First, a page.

Dr. Moonie: The medium-wave infra-red telescope is part of a Ministry of Defence research programme begun in the early 1990s designed to understand the phenomenology of aircraft infra-red signatures and investigate detector technologies. The telescope is owned by the MOD and operated by QinetiQ.
It is not our practice to release costs of individual research programmes as this may allow a detailed picture to be built up of the UK's defence research priorities and future defence capabilities. I am accordingly withholding the information requested under Exemption 1 of the Code of Practice on Access to Government Information relating to defence, security and international relations.
Mr. Hancock: To ask the Secretary of State for Defence how much QinetiQ's new submarine research and technology centre cost to build; what alternative sites were explored; and if he will make a statement. 
Dr. Moonie: The centre cost in the order of £462,000 to set up and was formed by co-locating existing research capabilities, facilities and equipment from QinetiQ laboratories at Winfrith and Bincleaves into one building on the Winfrith site. The figure does not include the past investment in equipment which has been co-located.
Several possible sites around the south coast area in Dorset were explored. The eventual decision reflected the most cost effective solution, and minimised disruption and inconvenience to staff.
Mr. Key: To ask the Secretary of State for Defence if the US State Department has given its approval to amend the manufacturing licence for the UK Apache Attack Helicopter to enable QinetiQ to access US proprietary data. 
Dr. Moonie: The US State Department gave its approval on 1 October 2001.
Mr. Key: To ask the Secretary of State for Defence when he intends to dispose of the former RAF Chilmark site; and if he will make a statement. 
Dr. Moonie: Much of RAF Chilmark including outlying areas has now been sold. Part of the remaining area is of high conservation and wildlife value, and a trust consisting of the local authorities and interest groups has
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been constituted with a view to buying and managing the site. The Ministry of Defence is in discussion with representatives of the trust, and it is hoped that terms for a sale to take place during 2002 can be agreed shortly.
The remainder of the site, which the trust does not intend to purchase, still requires clearance of explosive ordnance residues. A decision on the disposal of this final part will be made once the extent of residual contamination has been determined.
Mr. Hancock: To ask the Secretary of State for Defence if he will list the (a) total cost, (b) life span and (c) cost to his Department of each contract with Hunting PCC in the past five years; and if he will make a statement.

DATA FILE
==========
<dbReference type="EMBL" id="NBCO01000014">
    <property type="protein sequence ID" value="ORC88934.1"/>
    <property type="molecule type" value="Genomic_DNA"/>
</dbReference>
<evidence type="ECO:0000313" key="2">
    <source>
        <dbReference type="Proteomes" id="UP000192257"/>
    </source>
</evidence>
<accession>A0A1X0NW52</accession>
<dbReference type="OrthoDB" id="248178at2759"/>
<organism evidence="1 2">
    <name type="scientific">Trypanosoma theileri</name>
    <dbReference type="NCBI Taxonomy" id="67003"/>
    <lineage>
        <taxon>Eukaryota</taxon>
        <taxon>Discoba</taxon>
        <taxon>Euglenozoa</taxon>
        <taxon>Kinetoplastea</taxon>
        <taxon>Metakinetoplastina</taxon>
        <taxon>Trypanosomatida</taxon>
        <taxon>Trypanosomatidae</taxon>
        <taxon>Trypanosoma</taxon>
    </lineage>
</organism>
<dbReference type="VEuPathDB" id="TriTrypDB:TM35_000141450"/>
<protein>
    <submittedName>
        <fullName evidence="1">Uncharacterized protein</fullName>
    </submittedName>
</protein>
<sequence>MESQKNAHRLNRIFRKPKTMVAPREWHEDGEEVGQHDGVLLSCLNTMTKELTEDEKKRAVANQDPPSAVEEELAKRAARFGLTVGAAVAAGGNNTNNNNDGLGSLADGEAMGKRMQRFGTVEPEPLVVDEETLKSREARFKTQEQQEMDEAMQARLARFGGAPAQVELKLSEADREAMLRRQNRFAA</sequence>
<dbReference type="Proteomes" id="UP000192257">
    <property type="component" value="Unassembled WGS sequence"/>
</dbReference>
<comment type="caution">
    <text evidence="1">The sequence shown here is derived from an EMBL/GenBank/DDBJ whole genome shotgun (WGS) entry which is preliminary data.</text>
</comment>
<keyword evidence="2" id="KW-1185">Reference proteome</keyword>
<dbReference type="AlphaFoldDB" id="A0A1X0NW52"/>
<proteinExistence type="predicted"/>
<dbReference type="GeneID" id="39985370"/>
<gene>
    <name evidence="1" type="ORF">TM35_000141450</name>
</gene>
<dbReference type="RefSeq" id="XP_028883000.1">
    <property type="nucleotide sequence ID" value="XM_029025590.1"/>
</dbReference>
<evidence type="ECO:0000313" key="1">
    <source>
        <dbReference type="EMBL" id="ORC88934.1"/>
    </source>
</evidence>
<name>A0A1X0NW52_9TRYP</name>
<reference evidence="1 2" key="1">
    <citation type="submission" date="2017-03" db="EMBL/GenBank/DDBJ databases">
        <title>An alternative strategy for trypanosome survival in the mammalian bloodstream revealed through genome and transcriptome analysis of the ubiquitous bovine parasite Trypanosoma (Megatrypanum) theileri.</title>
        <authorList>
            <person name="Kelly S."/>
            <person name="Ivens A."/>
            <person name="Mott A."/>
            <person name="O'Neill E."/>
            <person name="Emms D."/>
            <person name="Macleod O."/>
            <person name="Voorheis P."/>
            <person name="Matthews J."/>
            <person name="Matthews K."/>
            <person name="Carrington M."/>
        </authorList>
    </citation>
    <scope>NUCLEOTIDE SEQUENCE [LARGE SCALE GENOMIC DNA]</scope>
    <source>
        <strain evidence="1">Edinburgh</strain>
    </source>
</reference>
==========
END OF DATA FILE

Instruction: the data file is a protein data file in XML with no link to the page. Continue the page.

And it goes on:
Dr. Moonie: Hunting PCC is not recognised as a Ministry of Defence supplier; it is assumed that the question is referring to Hunting plc and information is provided on that basis. Data at the level requested are not routinely held and could be provided only at disproportionate cost. I am, however, able to advise that during the past five years 130 contracts with a total value of just over £430 million have been placed with Hunting plc by the Ministry of Defence.
Mr. Hancock: To ask the Secretary of State for Defence how many members of India's armed forces have been in the UK for training over the last four years; what the cost to his Department has been; and if he will make a statement. 
Mr. Ingram: During the period 1 September 1997 to 31 August 2001, 24 officers of India's armed forces were trained in the UK at a cost to the Ministry of Defence Fund of £317,822.59. The officers attended courses at the Royal College of Defence Studies, the Joint Services Command and Staff College, the Royal Military College of Science and the Royal Defence Medical College.
Mr. Hancock: To ask the Secretary of State for Defence what support his Department has given to United Kingdom-based companies bidding for the New Zealand MoD contract for light armoured vehicles; and if he will make a statement. 
Dr. Moonie: The Defence Export Services Organisation in MOD provided general marketing advice to a number of UK companies which were interested in the New Zealand requirement.
Mr. Hancock: To ask the Secretary of State for Defence which United Kingdom companies his Department supported in a bid for the Polish MoD contract for a new 8x8 wheeled armoured carrier; and if he will make a statement. 
Dr. Moonie: To date the Ministry of Defence has not been approached by British companies for support in connection with the Polish requirement. Should we be asked to provide assistance in the future, we would of
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course respond as positively as possible, in line with the Government support for UK defence industry and legitimate defence exports.